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Workshop aims to take ‘awkward’ out of gender conversations

Amy Hirshberg Lederman, left, and Ariel Vegosen
Amy Hirshberg Lederman, left, and Ariel Vegosen

More than 60 people gathered at the Jewish History Museum on Sunday, March 17 for “Gender Speak: Understanding the Trans and Gender-Evolving World.”

Amy Hirshberg Lederman, a Tucson educator, writer and attorney, and Ariel Vegosen, a California-based gender inclusivity trainer, led the workshop, which looked at gender from a Jewish and anti-oppression lens.

Lederman said that as a “cis” woman — one whose gender identity matches the sex she was assigned at birth — and an ally and friend of the LGBTQ community, she is “constantly learning how truly complex, complicated and continuously evolving these worlds within worlds actually are.”

Lederman, who noted “my pronouns are she/her/hers,” said that because she cares deeply, she wants also to better understand the gender-evolving conversation, which she finds “difficult to grasp, despite my best intentions.”

“I know what I hear, but I don’t always understand enough of what is being said or not said, what is being felt, or feared,” she said.  “And I know I’m not the only one.”

While much of the day’s focus was on the trans community, the “T” in LGBTQ, Lederman said she hoped it would be the first of many such conversations in the local Jewish community.

One goal of the workshop, she said, was to learn how to ask gender-related questions without being awkward or offensive. 

To that end, attendees received a handout on “The Ten Commandments of Pronouns,” created by Shine (www.shinediversity.com), which Vegosen founded. The first commandment, “Pronouns are important,” explains that “Asking and correctly using someone’s pronouns is one of the most basic ways to show your respect of their personhood and gender identity.” Another commandment reminds us that “you can respect people’s pronouns even if you don’t fully understand,” and even if it feels a little awkward for you.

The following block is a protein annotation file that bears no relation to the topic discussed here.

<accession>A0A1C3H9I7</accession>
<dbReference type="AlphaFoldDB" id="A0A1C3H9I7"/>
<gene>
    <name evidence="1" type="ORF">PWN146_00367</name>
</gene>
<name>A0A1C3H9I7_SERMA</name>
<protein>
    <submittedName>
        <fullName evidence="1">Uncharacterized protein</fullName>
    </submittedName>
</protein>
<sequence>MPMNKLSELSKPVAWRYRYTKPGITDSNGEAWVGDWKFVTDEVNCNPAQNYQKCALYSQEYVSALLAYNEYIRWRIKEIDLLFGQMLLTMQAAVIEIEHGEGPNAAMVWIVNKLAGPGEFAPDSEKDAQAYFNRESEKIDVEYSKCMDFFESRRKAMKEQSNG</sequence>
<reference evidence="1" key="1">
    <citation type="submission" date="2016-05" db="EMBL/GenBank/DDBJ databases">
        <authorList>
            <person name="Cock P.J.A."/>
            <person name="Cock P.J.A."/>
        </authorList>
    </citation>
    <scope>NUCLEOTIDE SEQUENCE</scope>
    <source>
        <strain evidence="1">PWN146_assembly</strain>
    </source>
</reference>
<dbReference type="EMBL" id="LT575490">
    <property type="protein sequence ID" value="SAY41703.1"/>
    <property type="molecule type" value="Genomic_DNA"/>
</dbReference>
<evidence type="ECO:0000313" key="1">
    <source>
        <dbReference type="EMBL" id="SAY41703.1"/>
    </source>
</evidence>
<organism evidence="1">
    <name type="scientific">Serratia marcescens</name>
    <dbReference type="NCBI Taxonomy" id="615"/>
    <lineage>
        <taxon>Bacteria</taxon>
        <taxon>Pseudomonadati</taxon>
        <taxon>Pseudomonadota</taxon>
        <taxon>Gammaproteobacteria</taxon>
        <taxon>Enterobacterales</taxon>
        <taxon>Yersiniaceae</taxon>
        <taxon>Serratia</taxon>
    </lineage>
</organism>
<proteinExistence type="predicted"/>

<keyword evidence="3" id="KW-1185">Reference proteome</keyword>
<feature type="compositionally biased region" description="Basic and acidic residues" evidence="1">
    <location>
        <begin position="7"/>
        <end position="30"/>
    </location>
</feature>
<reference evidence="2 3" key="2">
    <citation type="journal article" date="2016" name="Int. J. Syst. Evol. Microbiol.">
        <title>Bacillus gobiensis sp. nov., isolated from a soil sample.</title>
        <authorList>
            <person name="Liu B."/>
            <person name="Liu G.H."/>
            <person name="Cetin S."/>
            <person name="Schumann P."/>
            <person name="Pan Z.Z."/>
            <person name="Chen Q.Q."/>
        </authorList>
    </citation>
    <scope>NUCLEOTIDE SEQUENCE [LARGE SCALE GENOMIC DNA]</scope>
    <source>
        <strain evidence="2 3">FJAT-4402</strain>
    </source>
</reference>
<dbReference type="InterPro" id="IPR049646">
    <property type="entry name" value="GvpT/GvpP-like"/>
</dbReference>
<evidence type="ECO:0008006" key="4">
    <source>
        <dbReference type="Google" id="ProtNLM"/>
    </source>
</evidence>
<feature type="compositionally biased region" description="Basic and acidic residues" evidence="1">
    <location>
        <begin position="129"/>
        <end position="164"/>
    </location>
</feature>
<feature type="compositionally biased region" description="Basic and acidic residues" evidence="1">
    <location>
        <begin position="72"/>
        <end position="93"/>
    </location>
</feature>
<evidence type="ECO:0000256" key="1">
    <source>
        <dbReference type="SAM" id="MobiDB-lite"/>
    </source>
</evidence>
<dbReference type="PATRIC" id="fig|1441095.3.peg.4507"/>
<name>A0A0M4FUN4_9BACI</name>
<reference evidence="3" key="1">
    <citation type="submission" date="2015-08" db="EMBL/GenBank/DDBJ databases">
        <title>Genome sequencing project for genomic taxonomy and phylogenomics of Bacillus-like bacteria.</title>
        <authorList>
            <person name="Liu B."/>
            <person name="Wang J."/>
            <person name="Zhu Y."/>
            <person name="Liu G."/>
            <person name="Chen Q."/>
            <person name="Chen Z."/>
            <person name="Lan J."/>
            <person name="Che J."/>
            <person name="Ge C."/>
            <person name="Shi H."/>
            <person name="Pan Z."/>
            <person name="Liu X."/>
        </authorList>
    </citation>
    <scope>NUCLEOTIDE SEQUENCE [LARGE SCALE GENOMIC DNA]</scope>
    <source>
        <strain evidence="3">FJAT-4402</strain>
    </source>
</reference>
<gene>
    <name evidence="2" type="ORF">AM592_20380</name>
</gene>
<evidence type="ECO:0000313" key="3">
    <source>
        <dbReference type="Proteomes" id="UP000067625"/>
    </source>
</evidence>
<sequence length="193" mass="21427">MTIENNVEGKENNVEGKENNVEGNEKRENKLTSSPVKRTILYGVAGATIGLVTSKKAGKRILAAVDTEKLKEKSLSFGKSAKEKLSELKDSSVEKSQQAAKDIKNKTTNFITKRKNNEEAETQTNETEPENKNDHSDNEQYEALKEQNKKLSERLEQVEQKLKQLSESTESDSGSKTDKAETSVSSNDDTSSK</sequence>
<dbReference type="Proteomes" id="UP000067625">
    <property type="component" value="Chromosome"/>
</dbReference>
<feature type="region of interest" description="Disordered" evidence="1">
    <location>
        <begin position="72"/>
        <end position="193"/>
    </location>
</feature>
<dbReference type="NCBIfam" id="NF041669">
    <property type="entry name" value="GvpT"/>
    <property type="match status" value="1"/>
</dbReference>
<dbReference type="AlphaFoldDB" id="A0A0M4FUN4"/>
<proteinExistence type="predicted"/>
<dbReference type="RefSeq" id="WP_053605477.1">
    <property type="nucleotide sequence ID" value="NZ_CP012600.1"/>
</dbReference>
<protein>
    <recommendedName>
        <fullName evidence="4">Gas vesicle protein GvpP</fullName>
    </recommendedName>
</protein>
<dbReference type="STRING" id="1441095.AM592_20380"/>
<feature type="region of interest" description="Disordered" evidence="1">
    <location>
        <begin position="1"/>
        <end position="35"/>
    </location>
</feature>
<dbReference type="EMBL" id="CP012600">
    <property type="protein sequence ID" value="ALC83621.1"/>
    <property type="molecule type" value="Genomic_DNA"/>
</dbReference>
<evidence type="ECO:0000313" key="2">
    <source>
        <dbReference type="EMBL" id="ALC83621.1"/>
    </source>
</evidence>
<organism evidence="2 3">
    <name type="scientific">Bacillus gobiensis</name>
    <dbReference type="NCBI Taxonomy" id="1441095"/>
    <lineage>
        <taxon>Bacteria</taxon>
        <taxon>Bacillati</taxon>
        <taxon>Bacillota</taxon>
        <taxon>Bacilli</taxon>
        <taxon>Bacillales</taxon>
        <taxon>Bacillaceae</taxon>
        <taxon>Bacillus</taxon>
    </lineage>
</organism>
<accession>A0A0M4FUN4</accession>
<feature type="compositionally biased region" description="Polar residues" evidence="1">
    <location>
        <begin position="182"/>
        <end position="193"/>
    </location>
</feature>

Vegosen, who identifies as genderqueer and non-binary, said that being a playful person, “I like to use all the pronouns,” alternating among she, he and they. “I don’t identify as a boy or a girl,” Vegosen explained, “so none of the pronouns really work for me.” But this unusual approach is Vegosen’s preference — other people who identify as non-binary may have a single pronoun choice. A tip:  If you are unsure of someone’s pronouns, just use their name.

Vegosen noted that “genderqueer” and “gender non-binary” are words that literally did not exist in their high school and college years, so it wasn’t until age 26 that they came out in their gender identity.

“We are an evolving species,” Vegosen said, promising that we can adapt to new ideas around gender and language, just as we learned to use cell phones, Facebook and Twitter, all of which did not exist until fairly recently.

In addition to the importance of pronouns, Vegosen had three major points to impart: that sex and gender are not the same thing, that gender is a journey, and finally, that “Judaism has space for all genders, including those living outside the binary.”

Another page in the handout detailed the six genders that are mentioned in the Talmud. In addition to the words usually translated in English as “male” (zachar) and “female” (nekeivah), there is androgynos, a person who has both “male” and “female” sexual characteristics; tumtum, a person whose sexual characteristics are indeterminate or obscured; ay’lonit, a person who is identified as “female” at birth but develops “male” characteristics at puberty and is infertile; and saris, a person who is identified as “male” at birth but develops “female” characteristics at puberty and/or is lacking a penis. Saris can be further categorized as occurring naturally (saris hamah) or by human intervention (saris adam).

Vegosen also pointed out that even cis-gendered people are on a gender journey: think of all the things women and men are allowed to do now that were once restricted to a single sex, such as being a firefighter.

The second half of the workshop was an opportunity to hear from four Tucsonans, Andrea Carmichael, Teré Fowler-Chapman, Rambo Rose, and Hamilton, about their gender journeys.

Andrea Carmichael

Carmichael is a program manager for the Community Foundation for Southern Arizona, and a volunteer with numerous other nonprofit organizations.